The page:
1. Fresh Air Producer Ann Marie Baldonado on Rabbit Hole

    Will people want to go see a film about a couple dealing with the accidental death of their 4-year-old son?  That question is probably on the minds of film distributors, deciding if Rabbit Hole is worth purchasing.  The film premiered last Monday with stars Nicole Kidman and Aaron Eckhart, and director John Cameron Mitchell (Hedwig and the Angry Inch, Shortbus) in attendance.

    This may be Kidman’s best performance in years.  Her pale, almost motionless face serves her well as a mom, so rattled by her grief that the only outward manifestations she can muster are perfect posture and the constant baking of pies and cakes.  She waits around in her perfect house, but she doesn’t know what she is waiting for.  

    Meanwhile her husband, played by Eckhart, goes to work and plays squash — while still coming home every evening to watch a 20-second video of his son that is still on his iPhone.  

    It’s a tragedy no one wants to think about and one that seems unlikely that a parent can ever recover. But by never making us really see or experience the exact moment of tragedy, the film shows a bit of self restraint that I appreciated, especially in these ‘show everything in movies’ times (I did just see a guy cut off his own arm, after all.)

    The film, based on a play that won Cynthia Nixon a Tony Award, was not as exploitatively heart wrenching as I thought it might be (another film about the death of a son at Toronto, Beautiful Boy starring Maria Bello and Michael Sheen,  was more so.)

    There were even surprising moment of laughter, some of them provided by supporting cast members Diane Wiest, who plays Kidman’s mom, and Sandra Oh, who plays a mom Kidman and Eckhart meet through a grieving parents support group.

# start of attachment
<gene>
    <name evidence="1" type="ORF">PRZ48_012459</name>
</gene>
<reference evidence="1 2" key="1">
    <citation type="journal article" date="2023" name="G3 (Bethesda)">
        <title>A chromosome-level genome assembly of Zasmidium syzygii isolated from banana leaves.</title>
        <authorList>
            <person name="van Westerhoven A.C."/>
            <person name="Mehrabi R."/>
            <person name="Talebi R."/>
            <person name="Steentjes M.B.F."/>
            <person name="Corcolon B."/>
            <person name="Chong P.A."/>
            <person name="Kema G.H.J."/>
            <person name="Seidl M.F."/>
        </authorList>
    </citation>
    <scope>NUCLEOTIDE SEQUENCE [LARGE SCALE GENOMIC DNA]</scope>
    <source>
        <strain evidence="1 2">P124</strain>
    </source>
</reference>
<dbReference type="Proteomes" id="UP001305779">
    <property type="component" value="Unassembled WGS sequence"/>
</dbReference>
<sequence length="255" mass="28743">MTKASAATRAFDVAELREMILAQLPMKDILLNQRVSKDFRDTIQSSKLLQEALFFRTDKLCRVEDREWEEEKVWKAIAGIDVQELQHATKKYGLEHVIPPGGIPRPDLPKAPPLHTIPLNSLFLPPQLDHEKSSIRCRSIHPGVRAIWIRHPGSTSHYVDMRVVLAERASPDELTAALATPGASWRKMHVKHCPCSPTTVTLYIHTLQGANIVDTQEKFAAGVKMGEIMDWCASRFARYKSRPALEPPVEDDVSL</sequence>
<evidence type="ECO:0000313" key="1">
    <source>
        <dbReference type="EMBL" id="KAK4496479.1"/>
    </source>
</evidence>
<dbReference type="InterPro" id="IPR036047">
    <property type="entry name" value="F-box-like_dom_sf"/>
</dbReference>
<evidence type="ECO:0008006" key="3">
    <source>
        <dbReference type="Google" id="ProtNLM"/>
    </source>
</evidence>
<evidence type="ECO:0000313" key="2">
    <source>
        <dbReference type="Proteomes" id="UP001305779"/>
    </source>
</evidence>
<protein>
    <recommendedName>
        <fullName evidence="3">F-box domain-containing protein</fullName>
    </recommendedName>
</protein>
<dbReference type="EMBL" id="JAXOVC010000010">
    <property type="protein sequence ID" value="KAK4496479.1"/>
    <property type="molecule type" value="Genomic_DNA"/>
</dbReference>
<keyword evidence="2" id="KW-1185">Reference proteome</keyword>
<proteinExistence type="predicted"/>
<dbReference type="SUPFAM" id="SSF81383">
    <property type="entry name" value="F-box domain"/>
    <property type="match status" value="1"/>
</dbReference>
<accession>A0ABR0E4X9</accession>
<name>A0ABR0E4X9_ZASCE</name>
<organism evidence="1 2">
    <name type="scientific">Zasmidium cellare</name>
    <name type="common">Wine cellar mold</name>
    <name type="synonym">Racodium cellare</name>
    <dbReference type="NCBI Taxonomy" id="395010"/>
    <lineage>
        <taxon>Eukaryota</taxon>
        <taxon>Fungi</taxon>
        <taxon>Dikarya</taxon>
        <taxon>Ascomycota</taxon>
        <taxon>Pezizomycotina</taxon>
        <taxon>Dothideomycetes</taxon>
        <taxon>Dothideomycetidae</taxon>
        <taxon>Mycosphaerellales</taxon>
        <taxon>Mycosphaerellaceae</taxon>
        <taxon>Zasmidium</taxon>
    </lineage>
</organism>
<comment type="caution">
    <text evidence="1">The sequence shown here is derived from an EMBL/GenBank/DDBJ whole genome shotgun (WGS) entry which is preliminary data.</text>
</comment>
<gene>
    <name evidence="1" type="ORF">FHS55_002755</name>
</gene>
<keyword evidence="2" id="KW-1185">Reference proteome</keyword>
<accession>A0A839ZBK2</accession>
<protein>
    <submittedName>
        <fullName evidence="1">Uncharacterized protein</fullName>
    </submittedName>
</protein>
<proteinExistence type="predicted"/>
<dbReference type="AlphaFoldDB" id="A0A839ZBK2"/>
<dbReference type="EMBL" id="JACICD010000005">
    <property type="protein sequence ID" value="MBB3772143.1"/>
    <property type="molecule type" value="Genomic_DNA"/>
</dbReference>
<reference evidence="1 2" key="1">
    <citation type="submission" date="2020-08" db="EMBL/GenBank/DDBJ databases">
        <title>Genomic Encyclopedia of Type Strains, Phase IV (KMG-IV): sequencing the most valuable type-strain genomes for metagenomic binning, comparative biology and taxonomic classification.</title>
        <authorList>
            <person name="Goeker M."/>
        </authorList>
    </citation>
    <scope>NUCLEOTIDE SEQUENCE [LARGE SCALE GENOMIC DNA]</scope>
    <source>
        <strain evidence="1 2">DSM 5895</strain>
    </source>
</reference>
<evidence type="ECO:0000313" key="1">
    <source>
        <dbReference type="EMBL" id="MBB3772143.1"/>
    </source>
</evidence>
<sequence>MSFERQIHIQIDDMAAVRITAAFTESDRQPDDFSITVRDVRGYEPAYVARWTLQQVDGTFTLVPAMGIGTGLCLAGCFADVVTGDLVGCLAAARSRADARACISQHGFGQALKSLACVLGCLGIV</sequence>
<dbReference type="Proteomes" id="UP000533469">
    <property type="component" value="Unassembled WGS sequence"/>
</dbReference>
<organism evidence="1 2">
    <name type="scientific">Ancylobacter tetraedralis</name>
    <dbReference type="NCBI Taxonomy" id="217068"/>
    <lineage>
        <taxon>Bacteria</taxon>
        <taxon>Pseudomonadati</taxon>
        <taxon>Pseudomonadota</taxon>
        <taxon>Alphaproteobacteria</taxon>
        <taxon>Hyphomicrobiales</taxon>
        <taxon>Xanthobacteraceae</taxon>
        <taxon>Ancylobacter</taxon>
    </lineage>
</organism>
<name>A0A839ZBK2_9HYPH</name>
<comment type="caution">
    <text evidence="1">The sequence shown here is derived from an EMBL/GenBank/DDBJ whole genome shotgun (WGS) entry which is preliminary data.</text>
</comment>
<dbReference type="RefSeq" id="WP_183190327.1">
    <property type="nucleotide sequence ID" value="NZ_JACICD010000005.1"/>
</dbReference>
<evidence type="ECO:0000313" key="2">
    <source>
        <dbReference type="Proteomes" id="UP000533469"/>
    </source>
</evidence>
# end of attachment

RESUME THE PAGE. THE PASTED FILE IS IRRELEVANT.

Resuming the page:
A few critics have talked about this being a role that could get Kidman another Oscar nomination, but a distributor would have to buy the film and put it on a fast track to premiere in theaters before year’s end, in order for it to qualify for the next Oscar round.  

    Which brings me back to my first question: Would people want to see this movie?  I am not sure I would want to go through the experience of watching a film like this, if I wasn’t doing it for you, dear listeners.  And remember I kind of liked the film. We will see what answer those distributors come up with.

    [Update: Rabbit Hole found a distributor. Lionsgate will release the film by year’s end, making it eligible for Oscar nominations.]

  2. rabbit hole

    ann marie baldonado

    toronto film festival

    fresh air

    npr

    nicole kidman

    john cameron mitchell

    aaron eckhart